Y

The Aeschi Working Group

MEETING THE SUICIDAL PERSON

The therapeutic approach to the suicidal patient

 
 
     

The guidelines for clinicians

 
 
FUTURE EVENTS
 
THE BOOK:
BUILDING A THERAPEUTIC ALLIANCE WITH THE SUICIDAL PATIENT
 
THE GUIDELINES FOR CLINICIANS
 
PAST EVENTS
1st Aeschi Conference
2nd Aeschi Conference
3rd Aeschi Conference
4th Aeschi Conference
5th Aeschi Conference
6th Aeschi Conference
7th Aeschi Conference (Aeschi West)
8th Aeschi Conference (Aeschi 8)
9th Aeschi Conference (Aeschi 9) 
 
PROBLEMS IN CLINICAL
PRACTICE
The usual clinical practice
Clinicians' attitudes
Patients' dissatisfaction
Non-attendance in aftercare
Treatment failures
 
A PATIENT-ORIENTED
APPROACH
New perspectives
Patients' narratives
Patients' inner experiences
Joining the patient
CAMS
The Narrative Action
Theoretical (NAT) approach
Mental Pain
 
INFORMATIONS
The Aeschi Group
Publications
Links

Sonnenalp Resort

Hotel Aeschi Park
Destination Aeschi
 
Download main text as pdf here
Download Guidelines for Clinicians as pdf here
Home
 

The working group was unanimous in the view that current emergency room and clinic approaches to suicidal patients are too unempathic and unhelpful to succeed in drawing out patients' accounts of extreme pain and suffering in such a way so that the nature of their experience becomes clear, and a therapeutic alliance established. In clinical practice patients must be understood to act in order to escape intrapsychic pain, and their behavior put in the perspective of their life experiences.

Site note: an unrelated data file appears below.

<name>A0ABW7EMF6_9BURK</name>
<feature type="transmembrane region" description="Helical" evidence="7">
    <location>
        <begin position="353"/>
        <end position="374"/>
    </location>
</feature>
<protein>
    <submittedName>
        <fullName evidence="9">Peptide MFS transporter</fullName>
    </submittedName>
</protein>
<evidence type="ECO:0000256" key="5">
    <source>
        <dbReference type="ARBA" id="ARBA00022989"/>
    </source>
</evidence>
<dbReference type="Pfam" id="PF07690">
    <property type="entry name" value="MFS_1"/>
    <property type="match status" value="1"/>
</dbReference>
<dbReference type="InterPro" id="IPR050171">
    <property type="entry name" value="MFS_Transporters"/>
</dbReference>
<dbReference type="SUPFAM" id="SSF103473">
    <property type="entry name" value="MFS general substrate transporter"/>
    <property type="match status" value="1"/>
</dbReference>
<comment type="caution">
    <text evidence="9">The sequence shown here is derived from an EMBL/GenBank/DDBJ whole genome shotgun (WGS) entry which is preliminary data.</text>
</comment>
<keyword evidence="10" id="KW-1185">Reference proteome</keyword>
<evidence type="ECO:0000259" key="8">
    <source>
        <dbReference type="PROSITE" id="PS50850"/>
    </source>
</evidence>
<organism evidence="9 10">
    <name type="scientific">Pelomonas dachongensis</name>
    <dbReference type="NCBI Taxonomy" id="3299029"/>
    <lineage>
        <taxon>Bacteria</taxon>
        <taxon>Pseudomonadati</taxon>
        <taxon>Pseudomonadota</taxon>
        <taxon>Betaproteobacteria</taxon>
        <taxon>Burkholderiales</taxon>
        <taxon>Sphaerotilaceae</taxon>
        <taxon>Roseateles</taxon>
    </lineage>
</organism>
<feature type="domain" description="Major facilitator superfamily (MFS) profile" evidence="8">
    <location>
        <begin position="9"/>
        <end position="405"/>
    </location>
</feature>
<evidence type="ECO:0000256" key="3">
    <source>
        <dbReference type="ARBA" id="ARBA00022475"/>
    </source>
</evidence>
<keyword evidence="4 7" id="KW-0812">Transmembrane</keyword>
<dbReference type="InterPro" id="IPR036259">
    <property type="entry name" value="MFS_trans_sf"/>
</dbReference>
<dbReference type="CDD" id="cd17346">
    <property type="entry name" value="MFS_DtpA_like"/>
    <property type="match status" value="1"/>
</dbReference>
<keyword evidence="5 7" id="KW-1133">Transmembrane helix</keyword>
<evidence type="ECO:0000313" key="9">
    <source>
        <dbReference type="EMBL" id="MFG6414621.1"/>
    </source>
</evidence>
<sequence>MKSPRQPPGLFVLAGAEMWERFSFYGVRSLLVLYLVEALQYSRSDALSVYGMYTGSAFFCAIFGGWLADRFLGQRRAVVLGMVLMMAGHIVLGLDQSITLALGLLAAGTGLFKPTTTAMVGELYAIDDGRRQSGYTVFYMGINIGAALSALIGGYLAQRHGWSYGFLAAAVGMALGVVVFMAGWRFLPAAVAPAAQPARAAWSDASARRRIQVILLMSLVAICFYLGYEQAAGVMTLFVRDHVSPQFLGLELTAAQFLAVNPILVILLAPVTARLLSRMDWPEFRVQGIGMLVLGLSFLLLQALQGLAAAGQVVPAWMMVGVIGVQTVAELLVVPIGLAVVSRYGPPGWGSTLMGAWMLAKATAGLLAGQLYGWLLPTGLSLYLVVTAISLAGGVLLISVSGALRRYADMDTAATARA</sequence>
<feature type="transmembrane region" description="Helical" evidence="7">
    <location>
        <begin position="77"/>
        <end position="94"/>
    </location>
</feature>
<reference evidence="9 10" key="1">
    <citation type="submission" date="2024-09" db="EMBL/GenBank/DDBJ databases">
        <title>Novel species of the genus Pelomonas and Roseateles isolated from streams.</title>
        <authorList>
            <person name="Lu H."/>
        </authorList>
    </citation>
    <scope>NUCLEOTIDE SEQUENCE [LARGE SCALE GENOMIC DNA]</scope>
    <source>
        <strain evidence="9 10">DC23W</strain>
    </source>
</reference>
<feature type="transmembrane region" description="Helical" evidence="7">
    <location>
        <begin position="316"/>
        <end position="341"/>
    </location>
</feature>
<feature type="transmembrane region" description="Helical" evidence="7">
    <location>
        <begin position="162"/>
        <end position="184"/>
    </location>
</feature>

The working group proposes that the following points should be taken into account if we want to improve the approach toward the patient who attempted or considers suicide.

1. The clinician's task is to reach, together with the patient, a shared understanding of the patient's suicidality.
The working group holds the view that the goal for the clinician must be to reach, together with the patient, a shared understanding of the patient's suicidality. This goal stands in contrast to a traditional medical approach where the clinician is thought to be the expert in identifying the causes of a pathological behaviour and to make a diagnostic case - formulation. It must be made clear, however, that in the working group's understanding a psychiatric diagnosis is an integral part of the assessment interview and must adequately be taken into consideration in the planning of further management of the patient. The active exploration of the mental state, however, should not be placed early in the interview.

2. The clinician should be aware that most suicidal patients suffer from a state of mental pain or anguish and a total loss of self-respect.
Patients therefore are very vulnerable and have a tendency to withdraw. Experience suggests, however, that after a suicide attempt there is a "window" in which patients can be reached. Patients at this moment are open to talk about their emotional and cognitive experiences related to the suicidal crisis, particularly if the clinician is able to explore the intrasubjective meaning of the act with the patient.

3. The interviewer's attitude should be non-judgmental and supportive.